The Cochin Port Trust (CPT) chairman Paul Antony claimed here on Tuesday that 26 acres of land at the Bolgatty Island was leased out to the LuLu group through a transparent and legally sound process. But he could not explain why the land was valued at just Rs 2.1 crore per acre.
He defended the alleged undervaluation by merely insisting that the assessment was done by a valuer approved by the Tariff Authority for Major Ports.
Near the property leased out to the LuLu Group at the Bolgatty Island, land was sold at Rs 9 lakh a cent in 2005, about five years before the port put the value of land at Rs 2.1 lakh per cent. According to Mr. Antony, the land that fetched Rs 9 lakh per cent was for outright sale and it was used for constructing residential apartments. Whereas, the port was only leasing its land and the lessee was specifically barred from constructing residential apartments.
However, land use doesn’t necessarily define prices. The State government paid Rs 50 lakh a cent at MG Road to acquire land for the metro rail project. And the proposal to build 572 “service’’ apartments by the LuLu group and the provision to sub-lease all that is being built by the group on the leased land to third parties have raised questions that are still not answered fully. Nothing in the lease deed forecloses the option of sub-leasing of buildings constructed on the leased land by the LuLu group, which obviously include the “service’’ apartments.
Addressing the media, Mr. Antony said that the Port Trust would not allow residential units to be constructed on the leased land. He claimed that the 572 “service’’ apartments that the LuLu group is planning on the leased land are not residential units but part of its commercial activities. But he could not explain why one of the most important aspects of the project, the “service’’ apartments, was not even mentioned in the lease document signed between the Port Trust and the LuLu group.
In terms of built-up area, 572 apartments in four towers and ground plus eight floors could be as big as, or bigger than the hotel, the convention centre or the shopping arcade. But Mr. Antony insisted that these “service’’ apartments were just allied structures of the hotel.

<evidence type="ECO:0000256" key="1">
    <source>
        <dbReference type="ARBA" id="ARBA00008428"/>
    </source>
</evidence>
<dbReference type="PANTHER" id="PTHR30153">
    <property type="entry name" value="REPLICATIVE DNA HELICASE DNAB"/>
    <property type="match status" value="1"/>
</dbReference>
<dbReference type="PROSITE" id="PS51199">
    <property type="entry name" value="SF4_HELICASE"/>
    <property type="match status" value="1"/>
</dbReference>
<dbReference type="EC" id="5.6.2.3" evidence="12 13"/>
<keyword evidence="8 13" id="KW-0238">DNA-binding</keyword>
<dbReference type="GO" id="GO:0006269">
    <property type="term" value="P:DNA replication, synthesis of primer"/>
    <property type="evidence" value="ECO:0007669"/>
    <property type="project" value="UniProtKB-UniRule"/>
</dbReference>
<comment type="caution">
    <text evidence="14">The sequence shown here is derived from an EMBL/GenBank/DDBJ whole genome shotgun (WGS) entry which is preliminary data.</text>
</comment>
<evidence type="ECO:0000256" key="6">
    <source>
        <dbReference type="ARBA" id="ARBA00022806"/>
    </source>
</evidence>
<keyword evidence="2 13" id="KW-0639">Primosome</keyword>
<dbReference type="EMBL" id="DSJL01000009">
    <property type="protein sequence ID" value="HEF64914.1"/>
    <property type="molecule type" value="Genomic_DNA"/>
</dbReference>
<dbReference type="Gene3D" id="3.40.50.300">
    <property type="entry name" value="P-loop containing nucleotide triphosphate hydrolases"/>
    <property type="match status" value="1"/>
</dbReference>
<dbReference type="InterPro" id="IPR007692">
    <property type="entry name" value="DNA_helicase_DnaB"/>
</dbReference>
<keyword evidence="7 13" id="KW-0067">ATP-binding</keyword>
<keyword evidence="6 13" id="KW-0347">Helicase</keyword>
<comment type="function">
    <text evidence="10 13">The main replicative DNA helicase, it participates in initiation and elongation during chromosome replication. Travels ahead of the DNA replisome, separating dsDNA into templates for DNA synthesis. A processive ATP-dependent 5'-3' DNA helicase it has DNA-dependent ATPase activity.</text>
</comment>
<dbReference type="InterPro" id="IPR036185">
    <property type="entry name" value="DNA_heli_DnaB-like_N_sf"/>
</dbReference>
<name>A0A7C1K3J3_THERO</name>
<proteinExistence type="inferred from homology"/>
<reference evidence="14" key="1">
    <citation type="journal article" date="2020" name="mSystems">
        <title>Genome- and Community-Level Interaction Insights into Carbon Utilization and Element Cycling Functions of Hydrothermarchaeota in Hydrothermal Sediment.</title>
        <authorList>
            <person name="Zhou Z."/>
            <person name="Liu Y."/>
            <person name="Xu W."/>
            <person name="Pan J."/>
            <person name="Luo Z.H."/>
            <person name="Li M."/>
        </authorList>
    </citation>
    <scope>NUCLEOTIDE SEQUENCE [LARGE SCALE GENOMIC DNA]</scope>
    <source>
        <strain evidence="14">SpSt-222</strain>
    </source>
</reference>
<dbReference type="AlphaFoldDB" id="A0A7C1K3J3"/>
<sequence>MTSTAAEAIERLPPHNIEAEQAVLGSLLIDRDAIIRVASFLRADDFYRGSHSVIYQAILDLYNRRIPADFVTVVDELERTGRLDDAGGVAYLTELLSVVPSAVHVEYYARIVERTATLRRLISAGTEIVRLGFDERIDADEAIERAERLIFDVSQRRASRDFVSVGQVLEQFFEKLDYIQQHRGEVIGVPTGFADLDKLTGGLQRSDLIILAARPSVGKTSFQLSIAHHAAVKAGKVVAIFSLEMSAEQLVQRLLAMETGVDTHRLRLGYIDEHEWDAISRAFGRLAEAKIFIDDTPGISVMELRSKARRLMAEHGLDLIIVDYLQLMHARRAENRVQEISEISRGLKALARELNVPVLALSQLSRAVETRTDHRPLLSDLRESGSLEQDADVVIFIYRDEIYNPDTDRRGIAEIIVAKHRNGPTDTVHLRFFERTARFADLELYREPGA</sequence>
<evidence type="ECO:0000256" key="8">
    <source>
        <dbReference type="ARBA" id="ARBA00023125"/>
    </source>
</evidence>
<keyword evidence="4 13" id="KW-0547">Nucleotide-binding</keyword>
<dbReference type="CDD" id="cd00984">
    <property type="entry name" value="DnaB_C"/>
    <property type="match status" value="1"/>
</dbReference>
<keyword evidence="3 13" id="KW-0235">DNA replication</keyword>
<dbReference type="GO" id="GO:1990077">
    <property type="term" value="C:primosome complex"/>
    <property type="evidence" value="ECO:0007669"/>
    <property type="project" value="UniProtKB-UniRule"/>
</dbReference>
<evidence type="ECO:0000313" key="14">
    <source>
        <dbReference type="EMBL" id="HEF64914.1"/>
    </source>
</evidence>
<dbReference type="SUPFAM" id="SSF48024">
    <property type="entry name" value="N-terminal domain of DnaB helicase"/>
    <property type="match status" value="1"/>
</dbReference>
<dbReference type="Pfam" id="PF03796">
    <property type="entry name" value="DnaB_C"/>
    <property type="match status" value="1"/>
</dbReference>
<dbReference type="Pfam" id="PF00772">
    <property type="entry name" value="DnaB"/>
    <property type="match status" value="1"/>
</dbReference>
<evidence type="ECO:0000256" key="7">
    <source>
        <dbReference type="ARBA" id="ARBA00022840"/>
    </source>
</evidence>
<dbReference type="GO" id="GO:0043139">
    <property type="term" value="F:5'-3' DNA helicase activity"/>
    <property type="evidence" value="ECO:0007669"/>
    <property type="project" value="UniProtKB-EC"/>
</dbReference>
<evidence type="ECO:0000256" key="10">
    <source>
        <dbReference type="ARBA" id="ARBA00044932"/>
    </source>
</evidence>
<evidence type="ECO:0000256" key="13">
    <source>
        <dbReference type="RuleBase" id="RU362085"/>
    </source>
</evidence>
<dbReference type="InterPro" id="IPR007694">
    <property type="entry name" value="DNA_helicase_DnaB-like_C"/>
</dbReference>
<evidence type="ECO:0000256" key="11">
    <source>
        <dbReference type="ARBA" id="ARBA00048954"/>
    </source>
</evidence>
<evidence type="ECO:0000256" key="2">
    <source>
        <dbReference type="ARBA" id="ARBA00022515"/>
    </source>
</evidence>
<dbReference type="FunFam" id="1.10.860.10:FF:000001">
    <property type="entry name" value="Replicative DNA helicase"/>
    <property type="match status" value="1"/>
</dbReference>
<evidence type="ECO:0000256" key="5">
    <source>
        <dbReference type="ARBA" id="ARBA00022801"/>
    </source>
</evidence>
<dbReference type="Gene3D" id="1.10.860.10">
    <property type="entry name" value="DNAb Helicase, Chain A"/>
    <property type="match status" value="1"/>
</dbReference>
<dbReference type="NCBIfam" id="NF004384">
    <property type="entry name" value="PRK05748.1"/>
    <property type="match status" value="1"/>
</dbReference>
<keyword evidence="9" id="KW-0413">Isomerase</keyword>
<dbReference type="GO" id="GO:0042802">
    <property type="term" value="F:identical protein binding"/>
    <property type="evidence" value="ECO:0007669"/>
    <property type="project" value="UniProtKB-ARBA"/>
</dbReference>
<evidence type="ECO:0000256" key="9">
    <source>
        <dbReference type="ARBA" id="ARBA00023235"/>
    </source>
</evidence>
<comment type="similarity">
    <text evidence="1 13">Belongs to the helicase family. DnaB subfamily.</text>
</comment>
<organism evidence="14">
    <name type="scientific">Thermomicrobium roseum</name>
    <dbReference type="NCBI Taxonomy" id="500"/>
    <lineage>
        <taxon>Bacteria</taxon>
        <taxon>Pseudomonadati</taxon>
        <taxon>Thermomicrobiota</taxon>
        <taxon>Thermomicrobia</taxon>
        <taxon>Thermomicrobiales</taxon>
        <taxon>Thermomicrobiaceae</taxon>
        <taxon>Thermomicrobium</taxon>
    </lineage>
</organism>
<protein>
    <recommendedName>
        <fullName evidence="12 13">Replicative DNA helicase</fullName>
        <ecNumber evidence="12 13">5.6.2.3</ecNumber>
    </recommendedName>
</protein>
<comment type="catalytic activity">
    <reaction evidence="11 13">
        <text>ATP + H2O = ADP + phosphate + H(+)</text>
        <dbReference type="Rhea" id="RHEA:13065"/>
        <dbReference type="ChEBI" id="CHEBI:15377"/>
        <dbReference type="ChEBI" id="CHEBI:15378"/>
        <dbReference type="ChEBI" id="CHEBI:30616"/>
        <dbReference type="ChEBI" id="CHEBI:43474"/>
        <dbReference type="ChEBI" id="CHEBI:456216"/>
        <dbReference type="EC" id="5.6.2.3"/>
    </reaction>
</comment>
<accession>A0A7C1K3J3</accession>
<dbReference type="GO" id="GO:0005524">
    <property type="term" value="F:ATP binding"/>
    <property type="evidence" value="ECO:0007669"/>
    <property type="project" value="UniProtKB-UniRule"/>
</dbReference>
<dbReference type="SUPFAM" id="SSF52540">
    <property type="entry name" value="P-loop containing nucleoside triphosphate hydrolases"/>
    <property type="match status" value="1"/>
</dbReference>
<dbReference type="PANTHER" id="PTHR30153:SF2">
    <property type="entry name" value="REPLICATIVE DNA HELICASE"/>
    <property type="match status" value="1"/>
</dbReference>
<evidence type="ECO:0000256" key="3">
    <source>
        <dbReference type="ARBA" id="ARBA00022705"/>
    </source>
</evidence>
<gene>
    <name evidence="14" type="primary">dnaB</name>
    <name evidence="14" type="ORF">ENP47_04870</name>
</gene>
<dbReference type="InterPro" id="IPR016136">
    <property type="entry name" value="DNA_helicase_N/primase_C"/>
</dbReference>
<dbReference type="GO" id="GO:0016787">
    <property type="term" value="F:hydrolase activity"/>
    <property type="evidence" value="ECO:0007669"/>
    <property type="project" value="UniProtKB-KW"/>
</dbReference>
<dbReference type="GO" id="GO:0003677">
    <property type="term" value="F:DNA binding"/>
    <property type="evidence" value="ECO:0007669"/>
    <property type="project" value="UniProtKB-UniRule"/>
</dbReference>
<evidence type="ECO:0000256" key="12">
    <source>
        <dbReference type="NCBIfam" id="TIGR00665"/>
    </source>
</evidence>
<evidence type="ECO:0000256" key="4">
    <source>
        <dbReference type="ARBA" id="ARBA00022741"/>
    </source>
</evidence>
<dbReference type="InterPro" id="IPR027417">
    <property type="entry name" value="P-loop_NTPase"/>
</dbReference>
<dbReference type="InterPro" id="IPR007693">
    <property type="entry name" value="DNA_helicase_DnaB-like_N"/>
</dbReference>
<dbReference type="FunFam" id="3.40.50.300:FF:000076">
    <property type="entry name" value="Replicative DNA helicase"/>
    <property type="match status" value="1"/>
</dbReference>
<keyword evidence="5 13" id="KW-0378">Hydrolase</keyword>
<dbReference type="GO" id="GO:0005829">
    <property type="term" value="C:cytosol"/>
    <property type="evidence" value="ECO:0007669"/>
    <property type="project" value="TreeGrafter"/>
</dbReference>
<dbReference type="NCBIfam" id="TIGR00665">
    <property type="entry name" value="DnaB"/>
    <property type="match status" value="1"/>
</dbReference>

He admitted that the LuLu group had shown him its plan to build these “service’’ structures, but had not formally applied for permission for construction. “The group said that it will formally submit the application at a later stage.’’
But when asked how the group approached the Kerala Coastal Zone Management Authority (KCZMA) for the Coastal Regulatory Zone approval for the apartments without informing the port, Mr. Antony said, “They might have sought the clearance for the project of hotel, convention centre, service apartments and allied structures at one go.’’ After the group had made its plans and submitted its application with the KCZMA for environmental clearance, Mr. Antony now says, “If the group applies for service apartments, which are part of the modern hotel concepts, the application will be placed before the board of trustees of the CPT for approval.’’ He explained, “Service apartments are part of modern hotel concepts and should be differentiated from residential apartments.
The service apartments will not be allowed to be leased out. Construction of residential complex is not permissible on the leased land. This was confirmed during the pre-bid meeting itself in writing. This was reiterated in writing recently. The group also confirmed in writing that they do not have any intention to construct residential apartments on the land.’’However, the lease deed allows the LuLu group to sub-lease buildings constructed on the leased land, which obviously include the 572 apartments. Mr. Antony said any sub-lease has to be approved by the CPT. “Sub-lease can be permitted only after examining each case separately. Only those proposals that will go along with the main purpose of the project will be permitted,’’ he said. However, Cyril C. George, secretary of the CPT who was present at the press conference, admitted there were no specific guidelines governing the sub-letting of the leased property. Going by the provisions of the lease agreement, the LuLu group will not get back the Rs. 71 crore paid if it walks out of the deal as the money paid was non-refundable, he said.
The port will not negotiate with the group, which had decided to walk out of the deal. Regarding the demand for returning of the upfront payment made by the group, the port will take a legal opinion on the issue as it was an unprecedented event, Mr. Antony said. Mr. Antony claimed that the CPT got the best price for its land. “The bidding process was approved by the High Court. It was also examined by the Central Vigilance Commission and the CBI. The price for the plot was fixed on the basis of the lease rates notified for the area by Tariff Authority of Major Ports, the port regulator. The price quoted by Yusuff Ali was 23 per cent higher than the price. The CPT received only one tender for the lease, which was from Mr. Ali. He offered Rs. 6.74 crore per hectare,’’ he said. But the valuation of the land was not examined by the HC or any probe agency. Questions are being raised primarily on the valuation of the land and the issue of 572 “service’’ apartments.